× Digital News Videos Health & Science Opinion Education Columnists Lifestyle Cartoons Moi Cabinets Kibaki Cabinets Arts & Culture Gender Podcasts E-Paper Tributes Lifestyle & Entertainment Nairobian Entertainment Eve Woman TV Stations KTN Home KTN News BTV KTN Farmers TV Radio Stations Radio Maisha Spice FM Vybez Radio Enterprise VAS E-Learning Digger Classified Jobs Games Crosswords Sudoku The Standard Group Corporate Contact Us Rate Card Vacancies DCX O.M Portal Corporate Email RMS

Youth groups protest against British army in Archers Post

By Ali Abdi and Jacinta Mutura | May 27th 2018
Youth working for the British Army at Archers Post display their employment letters last week. They want better terms. [Ali Abdi, Standard]

Youths from Archers Post, Samburu County, are protesting against “illegal employment policy” and being exposed to danger at the British Army training field where they work.

The youths want the government to intervene and have them permanently employed, saying they work for three months before being laid off and re-recruited a month later.

The groups, comprising 46 youth, claimed they were employed by the British Army Training Unit in Kenya (Batuk) in 2010, but cartels in Archers Post and Nanyuki have made it difficult for them to be hired permanently.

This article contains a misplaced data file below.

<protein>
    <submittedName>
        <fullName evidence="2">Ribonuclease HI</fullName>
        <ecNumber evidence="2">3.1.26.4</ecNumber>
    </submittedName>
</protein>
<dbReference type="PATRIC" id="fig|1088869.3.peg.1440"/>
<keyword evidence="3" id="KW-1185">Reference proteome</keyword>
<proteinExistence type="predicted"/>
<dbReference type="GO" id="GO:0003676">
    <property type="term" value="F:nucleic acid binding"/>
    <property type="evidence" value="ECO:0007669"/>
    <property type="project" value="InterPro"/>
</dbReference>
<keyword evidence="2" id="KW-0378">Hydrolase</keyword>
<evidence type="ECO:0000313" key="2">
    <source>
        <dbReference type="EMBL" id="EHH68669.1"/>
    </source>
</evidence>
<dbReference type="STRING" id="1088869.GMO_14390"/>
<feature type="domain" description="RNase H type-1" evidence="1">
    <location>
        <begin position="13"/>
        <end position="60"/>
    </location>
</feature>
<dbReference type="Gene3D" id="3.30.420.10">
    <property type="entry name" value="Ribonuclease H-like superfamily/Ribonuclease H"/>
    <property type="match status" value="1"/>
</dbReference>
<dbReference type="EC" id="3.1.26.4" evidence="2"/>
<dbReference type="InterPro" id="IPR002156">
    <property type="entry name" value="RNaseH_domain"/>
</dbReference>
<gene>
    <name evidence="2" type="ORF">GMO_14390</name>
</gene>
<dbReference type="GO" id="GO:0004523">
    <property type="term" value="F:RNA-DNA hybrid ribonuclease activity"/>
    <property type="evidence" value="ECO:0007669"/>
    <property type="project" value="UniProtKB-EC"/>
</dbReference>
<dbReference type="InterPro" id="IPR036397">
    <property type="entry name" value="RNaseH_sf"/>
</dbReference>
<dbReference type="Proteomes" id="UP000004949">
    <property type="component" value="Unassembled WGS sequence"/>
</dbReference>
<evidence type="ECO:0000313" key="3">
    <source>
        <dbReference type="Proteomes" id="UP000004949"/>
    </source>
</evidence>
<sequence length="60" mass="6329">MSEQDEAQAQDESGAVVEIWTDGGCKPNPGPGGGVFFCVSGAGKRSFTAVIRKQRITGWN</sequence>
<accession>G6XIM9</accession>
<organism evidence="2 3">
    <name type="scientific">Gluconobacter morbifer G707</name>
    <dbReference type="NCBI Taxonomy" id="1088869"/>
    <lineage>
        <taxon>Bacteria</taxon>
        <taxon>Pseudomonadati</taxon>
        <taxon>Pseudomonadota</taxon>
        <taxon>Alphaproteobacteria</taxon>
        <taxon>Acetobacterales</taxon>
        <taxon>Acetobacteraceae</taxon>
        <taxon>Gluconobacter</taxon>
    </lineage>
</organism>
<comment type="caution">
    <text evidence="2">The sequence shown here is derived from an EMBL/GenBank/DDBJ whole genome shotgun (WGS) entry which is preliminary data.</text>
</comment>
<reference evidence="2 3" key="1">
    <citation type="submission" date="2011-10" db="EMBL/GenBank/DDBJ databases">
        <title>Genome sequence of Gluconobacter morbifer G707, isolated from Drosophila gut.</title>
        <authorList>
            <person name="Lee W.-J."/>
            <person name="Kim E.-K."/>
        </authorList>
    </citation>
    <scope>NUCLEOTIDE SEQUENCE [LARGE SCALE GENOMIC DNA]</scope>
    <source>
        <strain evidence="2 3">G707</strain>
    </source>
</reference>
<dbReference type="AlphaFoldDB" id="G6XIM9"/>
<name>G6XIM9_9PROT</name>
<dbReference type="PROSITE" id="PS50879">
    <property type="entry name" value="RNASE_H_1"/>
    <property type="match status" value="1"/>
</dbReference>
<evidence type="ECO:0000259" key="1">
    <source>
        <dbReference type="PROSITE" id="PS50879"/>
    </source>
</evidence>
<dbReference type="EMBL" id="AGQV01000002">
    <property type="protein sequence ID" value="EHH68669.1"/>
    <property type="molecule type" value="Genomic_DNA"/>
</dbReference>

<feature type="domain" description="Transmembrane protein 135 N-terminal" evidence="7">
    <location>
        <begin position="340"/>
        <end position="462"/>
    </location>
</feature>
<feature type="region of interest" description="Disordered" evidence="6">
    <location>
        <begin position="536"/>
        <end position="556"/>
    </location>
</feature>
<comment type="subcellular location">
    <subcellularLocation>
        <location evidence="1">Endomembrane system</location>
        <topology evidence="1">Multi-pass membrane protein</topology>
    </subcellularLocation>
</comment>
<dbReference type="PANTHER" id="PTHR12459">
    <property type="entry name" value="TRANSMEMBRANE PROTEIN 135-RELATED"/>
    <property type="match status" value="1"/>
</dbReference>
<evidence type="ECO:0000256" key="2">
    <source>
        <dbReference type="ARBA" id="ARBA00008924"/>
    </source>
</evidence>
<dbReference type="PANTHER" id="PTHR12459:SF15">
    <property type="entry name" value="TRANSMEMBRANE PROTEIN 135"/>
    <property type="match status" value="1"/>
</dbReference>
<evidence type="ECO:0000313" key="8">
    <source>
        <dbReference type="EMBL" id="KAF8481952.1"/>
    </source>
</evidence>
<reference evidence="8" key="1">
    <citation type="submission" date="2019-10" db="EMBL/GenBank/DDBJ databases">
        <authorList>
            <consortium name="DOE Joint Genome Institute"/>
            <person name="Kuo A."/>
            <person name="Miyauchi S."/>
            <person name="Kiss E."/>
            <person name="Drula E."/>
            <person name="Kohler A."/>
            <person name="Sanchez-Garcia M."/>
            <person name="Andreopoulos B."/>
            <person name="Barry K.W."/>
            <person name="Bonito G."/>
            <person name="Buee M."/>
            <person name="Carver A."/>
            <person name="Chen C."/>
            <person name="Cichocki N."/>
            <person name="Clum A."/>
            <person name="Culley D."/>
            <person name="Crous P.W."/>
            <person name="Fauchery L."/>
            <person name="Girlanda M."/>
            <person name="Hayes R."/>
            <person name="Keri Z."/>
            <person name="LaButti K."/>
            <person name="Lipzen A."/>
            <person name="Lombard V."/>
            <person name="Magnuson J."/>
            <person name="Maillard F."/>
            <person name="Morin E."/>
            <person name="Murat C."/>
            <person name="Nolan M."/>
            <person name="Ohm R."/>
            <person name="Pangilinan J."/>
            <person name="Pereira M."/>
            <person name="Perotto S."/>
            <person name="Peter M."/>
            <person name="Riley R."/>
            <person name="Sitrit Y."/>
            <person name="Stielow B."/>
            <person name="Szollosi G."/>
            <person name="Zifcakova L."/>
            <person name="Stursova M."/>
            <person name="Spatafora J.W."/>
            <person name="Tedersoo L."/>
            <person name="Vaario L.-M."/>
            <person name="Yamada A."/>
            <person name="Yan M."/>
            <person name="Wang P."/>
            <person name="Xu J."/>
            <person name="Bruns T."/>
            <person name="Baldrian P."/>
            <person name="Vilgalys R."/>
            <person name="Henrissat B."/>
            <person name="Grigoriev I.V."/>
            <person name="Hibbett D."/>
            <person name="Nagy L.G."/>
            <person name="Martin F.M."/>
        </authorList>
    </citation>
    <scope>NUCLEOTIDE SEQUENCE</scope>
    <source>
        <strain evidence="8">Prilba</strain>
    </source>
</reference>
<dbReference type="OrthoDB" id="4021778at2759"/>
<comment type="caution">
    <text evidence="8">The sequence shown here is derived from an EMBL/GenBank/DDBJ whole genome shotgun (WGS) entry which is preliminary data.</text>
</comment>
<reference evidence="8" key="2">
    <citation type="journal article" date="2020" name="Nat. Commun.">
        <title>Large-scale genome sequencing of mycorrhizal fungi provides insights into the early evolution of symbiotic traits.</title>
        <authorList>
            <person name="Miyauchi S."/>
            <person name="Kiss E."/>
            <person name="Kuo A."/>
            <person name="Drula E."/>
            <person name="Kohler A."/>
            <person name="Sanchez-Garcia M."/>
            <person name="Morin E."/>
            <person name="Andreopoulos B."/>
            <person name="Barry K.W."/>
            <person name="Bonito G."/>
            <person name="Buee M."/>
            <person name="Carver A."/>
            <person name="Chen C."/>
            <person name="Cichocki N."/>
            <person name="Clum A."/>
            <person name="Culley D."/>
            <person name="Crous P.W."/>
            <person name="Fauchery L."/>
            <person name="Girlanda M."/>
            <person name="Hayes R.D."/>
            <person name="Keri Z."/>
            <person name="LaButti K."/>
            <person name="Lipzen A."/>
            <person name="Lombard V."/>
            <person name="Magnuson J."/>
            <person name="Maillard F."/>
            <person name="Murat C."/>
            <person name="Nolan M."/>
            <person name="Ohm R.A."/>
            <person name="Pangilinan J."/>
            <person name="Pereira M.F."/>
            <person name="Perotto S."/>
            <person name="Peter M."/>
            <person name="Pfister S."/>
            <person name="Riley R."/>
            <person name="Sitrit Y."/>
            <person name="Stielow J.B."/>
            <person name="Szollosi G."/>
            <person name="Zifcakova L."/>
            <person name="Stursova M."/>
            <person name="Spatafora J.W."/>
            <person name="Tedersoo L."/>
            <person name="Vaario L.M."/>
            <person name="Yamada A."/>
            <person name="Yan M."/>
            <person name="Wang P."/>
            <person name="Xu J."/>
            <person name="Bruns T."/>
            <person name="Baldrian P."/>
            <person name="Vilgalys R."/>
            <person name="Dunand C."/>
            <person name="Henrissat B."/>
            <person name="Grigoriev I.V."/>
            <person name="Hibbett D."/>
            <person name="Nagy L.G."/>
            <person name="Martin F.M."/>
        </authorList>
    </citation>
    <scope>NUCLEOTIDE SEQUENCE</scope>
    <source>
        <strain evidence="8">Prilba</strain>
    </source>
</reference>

Documents seen by Sunday Standard reveal that the youth were trained in collecting exploded and unexploded ordinances (UXO), live bullets and cartridges and identifying, marking and clearing of UXO and combating fire.

The British Army trains in jungle warfare in Laresoro near Archers Post in Samburu and Mukogodo near Dol-Dol in Laikipia. They recruit Kenyans to assist clear UXO left behind after exercises. Others work as range wardens, cleaners, cooks and store keepers.

lfred Lepalo and Thomas Lekupuny, the respective chairmen of ranger walkers and fire beaters, accused Batuk of contravening Kenyan labour laws by laying them off every three months.

“Some of us have worked for 10 years and instead of promotion or longer contracts, we get kicked out after three months. We are paid in cash instead of bank accounts or mobile money transfer,” they said in a statement.

Batuk, they said, does not recognise Kenyan public holidays and require them to work on weekends.

They said they are not provided with safety gears like boots, gloves, goggles and metal detectors.

But in a statement, British High Commission Spokesperson, Alice Simpson, said Batuk takes all necessary steps and conducts training to minimise risk of accident or injury to casual workers.

‘‘Batuk employs casual staff to assist with fire beating and range walking when needed in support of military training.

“Recruitment of casual staff from this area is done through the 31 Community Zones co-ordinated through the Archer’s Post Community Welfare Office. Through their employment, Batuk helps support the local economy in Samburu,’’ she said.


Share this story
Kenya seed in new initiative to fight armyworm
The Kenya Seed Company (KSC) has partnered with agricultural experts from South Africa to offer technical support to local seed growers to mitigate ag
Opening Ceremony: Kenya takes her pride of place as 2020 Tokyo Paralympic Games begin
Team Kenya Paralympics strolled majestically into the Tokyo Olympic Stadium led by captain Rodgers Kiprop and Powerlifter Hellen Wawira for the Openin